But she didn’t do that.

She reached across the center compartment and gave me a one-armed hug. As I was not expecting this gesture, the result was frankly pathetic. The most I managed to do was to cup my hand around her left shoulder. There was a good foot of space between our chests. It was sad, this hug. It conveyed so many things I did not want to convey—that I had not had fun, that I did not want to see her again, and while I knew the first was totally false, I wasn’t sure about the second and I wanted to leave my options open and not squash them with a tepid embrace.

I blamed my car. The separate bucket seats, the giant knob of the gearshift, and the immobile, blobby, center compartment all served to make any affectionate reach questionable and misconstrued. A further awkwardness piled up on all the other awkwardnesses of the evening. This will not do, I thought. No matter what I think of a person, a goodbye hug should be a goodbye hug. She hadn’t yet turned back to the door. Her arm still lingered on my shoulder, the back of my hand still brushing the tips of her curly black hair.

Suddenly we found ourselves with breasts pressed together and our foreheads forming a kind of arch. Well, it had started out as a better hug. Some part of me that likes to slap its little forehead whenever I mispronounce words or talk too softly at parties was squeaking, “But…all I wanted to do was give you a real hug…no, no, not this, not this, I didn’t want THIS, I promise!”

Our lips twitched closer together and our arms wrapped tighter, and then we kissed. I was proud I had remembered to kiss with my lips open (I’d had trouble doing that all the other times I’d kissed), but then instantly regretted it. Within our second kiss, she had stuck her tongue in my mouth. And having never opened my mouth while kissing other people, you can bet I’d never been French-kissed before, not even as a joke.



When our lips met the first time, no, in the second when we’re bending toward each other and impact seemed imminent, the phrase, “here we go,” resounded in my head. This quickly catapulted itself into, “Oh, here we go again.” Is it official, now that it’s the second time in my life I’ve made out with a girl? Is this what it’s going to be from now on, despite the lack of any evidence to the contrary? Is it more official now that I have her saliva in my mouth?

For someone so woefully inexperienced, I didn’t have any of the problems one normally has in this predicament. I didn’t think I was going to swallow her tongue, or choke on it, or bite it off. Her breath wasn’t even bad. I’ll admit I was confused—I may have ended up licking her teeth at one point, which didn’t seem right to me. At some moments my tongue just sat there like a lethargic alligator in the sun as hers swirled around my mouth, trying to rouse it. Eventually I licked back. I did, however, have the reaction to all this that it seemed everyone else in the world had 5-7 years earlier than me—that this, especially the teeth-licking, was not exactly sexy.

But we kept going, I kept licking her teeth, she my gums, our lips crashing into each other, and she wasn’t pulling away in horror. In fact, she was pressing into me more, the kisses becoming throatier, deeper. I worked my right hand free of the curls of her body, reached over for the dangling keys, and turned off the running engine. My eyes cast downward, I saw her stomach stretched taut over the gearshift. Meanwhile, I was basically upright, maybe a little canted her direction, in my stiff bucket seat. I took a breath, swallowed.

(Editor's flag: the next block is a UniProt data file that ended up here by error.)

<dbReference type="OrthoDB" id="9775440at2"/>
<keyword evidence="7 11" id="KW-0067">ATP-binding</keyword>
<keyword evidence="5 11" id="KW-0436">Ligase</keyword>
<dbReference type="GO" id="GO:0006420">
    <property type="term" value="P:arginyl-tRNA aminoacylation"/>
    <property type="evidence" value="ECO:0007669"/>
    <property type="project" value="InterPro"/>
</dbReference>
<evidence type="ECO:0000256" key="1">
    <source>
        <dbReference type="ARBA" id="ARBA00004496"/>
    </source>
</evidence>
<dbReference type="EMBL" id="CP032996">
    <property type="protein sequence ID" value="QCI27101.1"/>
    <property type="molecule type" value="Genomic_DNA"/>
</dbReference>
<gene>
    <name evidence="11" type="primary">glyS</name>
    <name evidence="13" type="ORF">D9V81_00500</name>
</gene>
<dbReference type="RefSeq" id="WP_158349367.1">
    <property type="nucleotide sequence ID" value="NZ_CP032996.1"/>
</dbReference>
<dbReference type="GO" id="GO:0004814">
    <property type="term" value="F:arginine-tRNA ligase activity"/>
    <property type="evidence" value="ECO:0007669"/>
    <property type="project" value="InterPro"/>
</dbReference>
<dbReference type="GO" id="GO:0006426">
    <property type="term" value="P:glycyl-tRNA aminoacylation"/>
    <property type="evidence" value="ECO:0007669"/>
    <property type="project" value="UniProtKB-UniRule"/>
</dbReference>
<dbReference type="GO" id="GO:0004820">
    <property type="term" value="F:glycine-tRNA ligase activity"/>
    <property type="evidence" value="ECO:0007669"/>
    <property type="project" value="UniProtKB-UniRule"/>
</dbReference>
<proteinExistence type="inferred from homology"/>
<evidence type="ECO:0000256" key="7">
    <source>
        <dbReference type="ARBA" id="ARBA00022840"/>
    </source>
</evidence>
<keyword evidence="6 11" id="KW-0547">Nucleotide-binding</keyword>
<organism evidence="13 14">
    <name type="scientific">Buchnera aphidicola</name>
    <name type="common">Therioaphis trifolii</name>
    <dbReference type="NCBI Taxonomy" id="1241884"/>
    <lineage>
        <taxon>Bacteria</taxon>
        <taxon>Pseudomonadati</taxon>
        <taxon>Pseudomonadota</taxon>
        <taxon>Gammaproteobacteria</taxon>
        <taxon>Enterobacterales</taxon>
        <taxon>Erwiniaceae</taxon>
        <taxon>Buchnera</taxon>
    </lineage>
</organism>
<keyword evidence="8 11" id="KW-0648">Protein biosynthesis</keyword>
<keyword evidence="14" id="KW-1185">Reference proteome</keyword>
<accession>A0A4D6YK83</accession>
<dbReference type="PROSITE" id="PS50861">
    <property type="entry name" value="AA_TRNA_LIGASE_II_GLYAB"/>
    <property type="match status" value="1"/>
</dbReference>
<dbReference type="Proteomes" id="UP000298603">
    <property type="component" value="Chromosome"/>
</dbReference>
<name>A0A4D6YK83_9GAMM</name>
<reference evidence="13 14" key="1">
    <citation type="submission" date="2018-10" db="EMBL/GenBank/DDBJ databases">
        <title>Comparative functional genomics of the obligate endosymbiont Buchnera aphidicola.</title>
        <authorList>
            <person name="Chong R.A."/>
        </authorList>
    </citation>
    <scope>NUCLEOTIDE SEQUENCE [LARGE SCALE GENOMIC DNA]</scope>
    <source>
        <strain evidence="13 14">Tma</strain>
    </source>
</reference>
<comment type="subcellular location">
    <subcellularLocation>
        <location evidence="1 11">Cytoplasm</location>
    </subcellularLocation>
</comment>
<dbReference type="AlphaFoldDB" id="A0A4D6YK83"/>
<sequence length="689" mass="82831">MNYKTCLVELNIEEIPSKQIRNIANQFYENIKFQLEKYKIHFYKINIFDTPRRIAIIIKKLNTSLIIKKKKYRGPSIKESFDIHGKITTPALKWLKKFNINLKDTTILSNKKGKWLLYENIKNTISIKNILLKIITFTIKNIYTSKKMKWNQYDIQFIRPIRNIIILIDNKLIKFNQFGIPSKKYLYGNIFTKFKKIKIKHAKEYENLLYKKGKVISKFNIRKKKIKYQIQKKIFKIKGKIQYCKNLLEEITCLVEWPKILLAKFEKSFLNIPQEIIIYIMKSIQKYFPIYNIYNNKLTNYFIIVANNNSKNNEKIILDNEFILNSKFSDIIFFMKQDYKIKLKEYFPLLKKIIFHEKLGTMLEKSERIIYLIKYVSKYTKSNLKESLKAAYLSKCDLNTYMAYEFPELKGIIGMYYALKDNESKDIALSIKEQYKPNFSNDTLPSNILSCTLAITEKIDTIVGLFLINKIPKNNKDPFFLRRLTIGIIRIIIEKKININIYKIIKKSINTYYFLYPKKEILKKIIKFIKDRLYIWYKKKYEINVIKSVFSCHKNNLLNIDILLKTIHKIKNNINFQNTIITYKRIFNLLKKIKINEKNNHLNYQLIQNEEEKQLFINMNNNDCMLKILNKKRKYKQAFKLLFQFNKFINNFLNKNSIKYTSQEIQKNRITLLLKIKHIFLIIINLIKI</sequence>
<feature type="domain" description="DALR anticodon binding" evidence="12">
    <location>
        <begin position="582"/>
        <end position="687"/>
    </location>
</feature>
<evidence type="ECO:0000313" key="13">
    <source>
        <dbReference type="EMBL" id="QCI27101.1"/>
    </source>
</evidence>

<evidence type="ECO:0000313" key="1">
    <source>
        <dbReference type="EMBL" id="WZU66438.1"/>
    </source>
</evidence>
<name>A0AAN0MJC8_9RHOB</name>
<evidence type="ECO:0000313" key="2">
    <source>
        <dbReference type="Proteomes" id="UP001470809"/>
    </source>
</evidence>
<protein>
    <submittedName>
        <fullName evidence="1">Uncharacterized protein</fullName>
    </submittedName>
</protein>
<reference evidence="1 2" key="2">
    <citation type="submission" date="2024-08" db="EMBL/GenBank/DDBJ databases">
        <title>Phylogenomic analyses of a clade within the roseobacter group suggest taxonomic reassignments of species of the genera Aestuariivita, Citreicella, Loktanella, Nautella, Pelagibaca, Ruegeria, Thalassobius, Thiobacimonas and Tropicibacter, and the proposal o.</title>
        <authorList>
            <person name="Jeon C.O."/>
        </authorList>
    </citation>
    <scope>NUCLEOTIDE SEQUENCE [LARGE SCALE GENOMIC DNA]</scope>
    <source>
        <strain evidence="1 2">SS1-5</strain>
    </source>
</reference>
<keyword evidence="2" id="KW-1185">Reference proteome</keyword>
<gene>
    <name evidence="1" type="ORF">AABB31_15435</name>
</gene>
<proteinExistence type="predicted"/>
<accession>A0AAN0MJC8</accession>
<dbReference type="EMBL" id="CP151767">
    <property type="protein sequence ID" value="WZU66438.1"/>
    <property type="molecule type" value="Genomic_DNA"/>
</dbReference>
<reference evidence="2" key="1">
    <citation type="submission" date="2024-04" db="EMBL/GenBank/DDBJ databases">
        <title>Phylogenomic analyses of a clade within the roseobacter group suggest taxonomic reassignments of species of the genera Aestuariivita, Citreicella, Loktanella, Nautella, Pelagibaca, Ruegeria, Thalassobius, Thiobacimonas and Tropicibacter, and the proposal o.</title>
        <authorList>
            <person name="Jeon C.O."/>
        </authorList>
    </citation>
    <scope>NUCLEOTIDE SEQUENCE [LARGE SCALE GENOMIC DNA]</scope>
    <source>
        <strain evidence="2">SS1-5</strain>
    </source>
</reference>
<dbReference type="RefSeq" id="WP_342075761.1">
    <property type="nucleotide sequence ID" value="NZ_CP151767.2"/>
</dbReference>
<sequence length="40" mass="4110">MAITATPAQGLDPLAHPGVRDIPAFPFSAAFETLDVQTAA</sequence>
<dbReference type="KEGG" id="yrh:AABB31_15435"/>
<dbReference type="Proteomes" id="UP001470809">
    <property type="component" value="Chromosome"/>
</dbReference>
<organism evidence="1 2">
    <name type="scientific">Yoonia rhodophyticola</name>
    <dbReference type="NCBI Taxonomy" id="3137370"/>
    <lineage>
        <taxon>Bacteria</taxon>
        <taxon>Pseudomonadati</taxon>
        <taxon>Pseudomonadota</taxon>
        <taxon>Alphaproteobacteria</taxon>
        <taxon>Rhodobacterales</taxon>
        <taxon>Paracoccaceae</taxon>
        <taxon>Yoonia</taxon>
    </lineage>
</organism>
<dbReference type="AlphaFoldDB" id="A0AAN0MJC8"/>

“Um, is the gearshift getting in your way?”

We broke apart for a second, investigating how far we’d traveled from our original positions. She looked down and laughed. Only then did I unbuckle my seatbelt. She snuggled against my stomach. Every window in the car was foggy, which still did not stop me from flinching every time a pair of headlights flashed by. Well, I was already pulled over. Could you be arrested for making out in a car? Would it be worse since we both had breasts? Most crucially, how would I call my mother to inform her that the Chicago Police had brought me in for A. Making out on a darkened Lakeview sidestreet in what was technically her car, and B. with a girl, no less, when I had told her that some professor had invited me to a reading and I’d be home late?

As if it had the answer to everything, my crotch began tightening and tingling in a familiar manner, though one I rarely felt when there was an actual human being two feet away from me. Who—and maybe this was just more paranoia or god forbid, lust—kept glancing over at the glowing glass door of her building, and then at an open parking spot diagonal from where we currently sat.

Though I tend to ring up large monthly bills at Dunkin’ Donuts and bookstores, have books I’ve never opened and clothes I’ve never ripped tags off of, and my writing keeps getting pushed to later and later in the day, I still hold firmly to the belief that I am good at denying myself things I want. Perhaps even a little too good at it. Or actually, maybe it was the fact that I knew I didn’t want this, didn’t want to be the kind of girl who had sex on the first date, that made me not give in to either of these signals. Or maybe it was that this would have been not just any old sex, but you know, the first time I’d have sex. Or maybe that I would have been home way too late for any excuse to my hopefully slumbering mother to sound plausible. Or maybe inadvertently becoming the kind of girl who makes out in a car was enough for me. Or maybe it was because I was parked in a tow-zone.